Kazuska was barely 20 when he enlisted in 1940. He said he was part of an anti-aircraft unit made up mostly of “Saskatchewan boys” and formed in Moosomin, Sask.
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From the small village of Hampton, he said that prairie connection was part of what drew him to join them.
“There’s Remembrance Day just about every day for me,” he says as he points to a photo of the men he served with. Eight decades later he can still remember all their names.
Kasuska served overseas in both England and France. It was there he fought in the Battle of Normandy, the turning point of the Second World War.
“It was the Canadian Army that pushed the Germans back, and they kept on going and then the end of the world came,” he said. “(Being there) was good. Everybody was just glorified.”
At 100, Kasuska has many tales about his time with the Armed Forces.
Some memories bring a smile to his face, like his softball games against the army, air force and navy.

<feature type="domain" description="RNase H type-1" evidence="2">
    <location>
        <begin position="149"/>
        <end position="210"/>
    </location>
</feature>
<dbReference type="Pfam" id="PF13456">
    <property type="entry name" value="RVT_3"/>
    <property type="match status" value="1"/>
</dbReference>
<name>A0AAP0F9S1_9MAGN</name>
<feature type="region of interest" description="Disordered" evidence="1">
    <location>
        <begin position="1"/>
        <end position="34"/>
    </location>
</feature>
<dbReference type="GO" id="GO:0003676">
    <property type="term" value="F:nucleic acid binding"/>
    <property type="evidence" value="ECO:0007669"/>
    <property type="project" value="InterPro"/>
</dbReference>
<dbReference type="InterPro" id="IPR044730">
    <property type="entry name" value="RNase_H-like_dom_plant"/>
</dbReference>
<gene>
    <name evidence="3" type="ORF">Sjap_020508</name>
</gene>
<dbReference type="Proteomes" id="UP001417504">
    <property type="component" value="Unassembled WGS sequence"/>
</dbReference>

“I played for a whole day, five-inning games and we took first money,” he said.
“We got nine-day leave out of that deal,” he laughs. He used those nine days to visit Scotland.
While it’s a happy memory, others aren’t as pleasant to revisit.
“We were going overseas and all of a sudden we got the warning that there was a U-boat not far from our boat so we were all slack, fall on the floor and we stayed quiet,” he said.
“We never moved until that U-boat went by.”
Kasuska will turn 101 on Nov. 27. He plans to celebrate with his wife Helen, close friends and family.
His secret to a long life: “Just normal living, that’s my advice.”